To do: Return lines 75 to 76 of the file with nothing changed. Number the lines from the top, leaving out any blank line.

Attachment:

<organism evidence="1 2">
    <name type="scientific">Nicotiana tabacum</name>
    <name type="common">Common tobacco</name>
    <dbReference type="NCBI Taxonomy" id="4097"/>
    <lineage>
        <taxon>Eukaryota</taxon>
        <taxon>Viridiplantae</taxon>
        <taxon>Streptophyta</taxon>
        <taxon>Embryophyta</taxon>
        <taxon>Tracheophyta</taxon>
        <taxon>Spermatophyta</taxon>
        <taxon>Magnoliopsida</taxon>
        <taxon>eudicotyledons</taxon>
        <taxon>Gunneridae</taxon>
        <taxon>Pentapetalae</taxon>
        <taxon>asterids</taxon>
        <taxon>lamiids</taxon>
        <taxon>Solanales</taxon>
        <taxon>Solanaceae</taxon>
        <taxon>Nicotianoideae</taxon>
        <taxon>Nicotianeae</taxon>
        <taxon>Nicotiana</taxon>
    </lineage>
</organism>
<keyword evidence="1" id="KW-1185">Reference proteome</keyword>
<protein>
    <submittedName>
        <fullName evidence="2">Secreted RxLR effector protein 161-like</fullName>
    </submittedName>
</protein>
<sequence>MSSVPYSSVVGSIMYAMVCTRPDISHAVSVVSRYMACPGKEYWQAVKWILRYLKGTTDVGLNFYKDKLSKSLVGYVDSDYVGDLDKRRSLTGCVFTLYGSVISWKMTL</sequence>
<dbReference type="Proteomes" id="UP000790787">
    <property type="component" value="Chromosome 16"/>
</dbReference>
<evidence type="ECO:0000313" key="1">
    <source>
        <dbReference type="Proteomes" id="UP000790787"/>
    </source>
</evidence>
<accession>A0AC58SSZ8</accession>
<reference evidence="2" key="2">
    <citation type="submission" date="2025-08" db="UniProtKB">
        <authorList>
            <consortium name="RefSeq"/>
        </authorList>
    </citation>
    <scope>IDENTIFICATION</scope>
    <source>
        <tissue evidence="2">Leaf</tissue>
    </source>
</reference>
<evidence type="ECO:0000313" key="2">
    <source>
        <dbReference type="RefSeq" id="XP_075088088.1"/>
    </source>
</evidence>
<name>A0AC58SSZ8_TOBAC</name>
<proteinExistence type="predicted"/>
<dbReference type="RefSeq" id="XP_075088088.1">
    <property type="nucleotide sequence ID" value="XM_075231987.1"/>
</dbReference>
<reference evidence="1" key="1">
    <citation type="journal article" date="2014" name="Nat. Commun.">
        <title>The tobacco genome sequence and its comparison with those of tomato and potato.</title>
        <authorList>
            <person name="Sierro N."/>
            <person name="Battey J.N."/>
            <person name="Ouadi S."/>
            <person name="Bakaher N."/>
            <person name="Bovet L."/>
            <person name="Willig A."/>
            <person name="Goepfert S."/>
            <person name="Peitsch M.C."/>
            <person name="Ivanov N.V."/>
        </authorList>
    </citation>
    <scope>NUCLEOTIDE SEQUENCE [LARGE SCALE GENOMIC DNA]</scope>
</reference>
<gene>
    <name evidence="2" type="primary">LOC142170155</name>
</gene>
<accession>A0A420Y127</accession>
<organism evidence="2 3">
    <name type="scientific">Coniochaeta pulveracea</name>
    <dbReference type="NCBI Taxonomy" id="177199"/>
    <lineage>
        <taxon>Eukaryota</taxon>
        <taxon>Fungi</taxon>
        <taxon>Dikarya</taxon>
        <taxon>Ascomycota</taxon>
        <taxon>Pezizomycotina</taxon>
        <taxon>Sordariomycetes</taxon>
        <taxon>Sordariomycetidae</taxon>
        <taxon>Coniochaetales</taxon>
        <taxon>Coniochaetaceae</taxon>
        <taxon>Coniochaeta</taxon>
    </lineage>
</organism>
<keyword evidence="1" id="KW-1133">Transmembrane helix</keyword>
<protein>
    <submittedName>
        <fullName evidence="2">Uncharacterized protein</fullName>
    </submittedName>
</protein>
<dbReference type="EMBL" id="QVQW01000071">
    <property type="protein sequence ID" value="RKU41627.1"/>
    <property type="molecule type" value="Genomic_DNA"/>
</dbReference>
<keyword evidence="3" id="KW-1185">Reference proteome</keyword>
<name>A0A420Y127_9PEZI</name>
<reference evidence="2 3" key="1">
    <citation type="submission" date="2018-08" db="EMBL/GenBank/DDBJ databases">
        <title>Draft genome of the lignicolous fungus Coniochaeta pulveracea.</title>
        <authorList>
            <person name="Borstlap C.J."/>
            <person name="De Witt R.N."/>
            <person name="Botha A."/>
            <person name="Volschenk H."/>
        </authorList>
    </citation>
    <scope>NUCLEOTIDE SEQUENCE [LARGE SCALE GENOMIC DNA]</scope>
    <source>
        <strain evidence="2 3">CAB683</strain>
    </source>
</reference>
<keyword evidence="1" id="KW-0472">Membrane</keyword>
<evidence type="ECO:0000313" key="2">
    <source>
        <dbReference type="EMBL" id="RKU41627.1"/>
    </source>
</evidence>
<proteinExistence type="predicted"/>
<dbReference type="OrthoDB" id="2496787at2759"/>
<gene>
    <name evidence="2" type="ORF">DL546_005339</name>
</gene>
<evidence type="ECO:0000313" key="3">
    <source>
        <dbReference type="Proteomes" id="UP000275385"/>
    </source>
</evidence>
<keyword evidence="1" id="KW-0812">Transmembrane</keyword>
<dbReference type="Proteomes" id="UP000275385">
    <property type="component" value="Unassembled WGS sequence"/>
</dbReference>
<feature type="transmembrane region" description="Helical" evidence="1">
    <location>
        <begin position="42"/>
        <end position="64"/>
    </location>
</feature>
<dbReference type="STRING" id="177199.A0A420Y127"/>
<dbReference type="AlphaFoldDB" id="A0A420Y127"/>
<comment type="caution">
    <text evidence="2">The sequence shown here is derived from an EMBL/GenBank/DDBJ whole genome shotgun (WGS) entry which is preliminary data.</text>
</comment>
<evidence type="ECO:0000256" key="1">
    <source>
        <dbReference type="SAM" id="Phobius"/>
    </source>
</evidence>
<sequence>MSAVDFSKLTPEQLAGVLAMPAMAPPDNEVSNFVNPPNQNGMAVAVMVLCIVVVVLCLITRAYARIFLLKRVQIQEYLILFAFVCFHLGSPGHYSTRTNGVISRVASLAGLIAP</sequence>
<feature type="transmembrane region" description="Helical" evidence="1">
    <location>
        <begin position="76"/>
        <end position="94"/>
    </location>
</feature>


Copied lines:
        </authorList>
    </citation>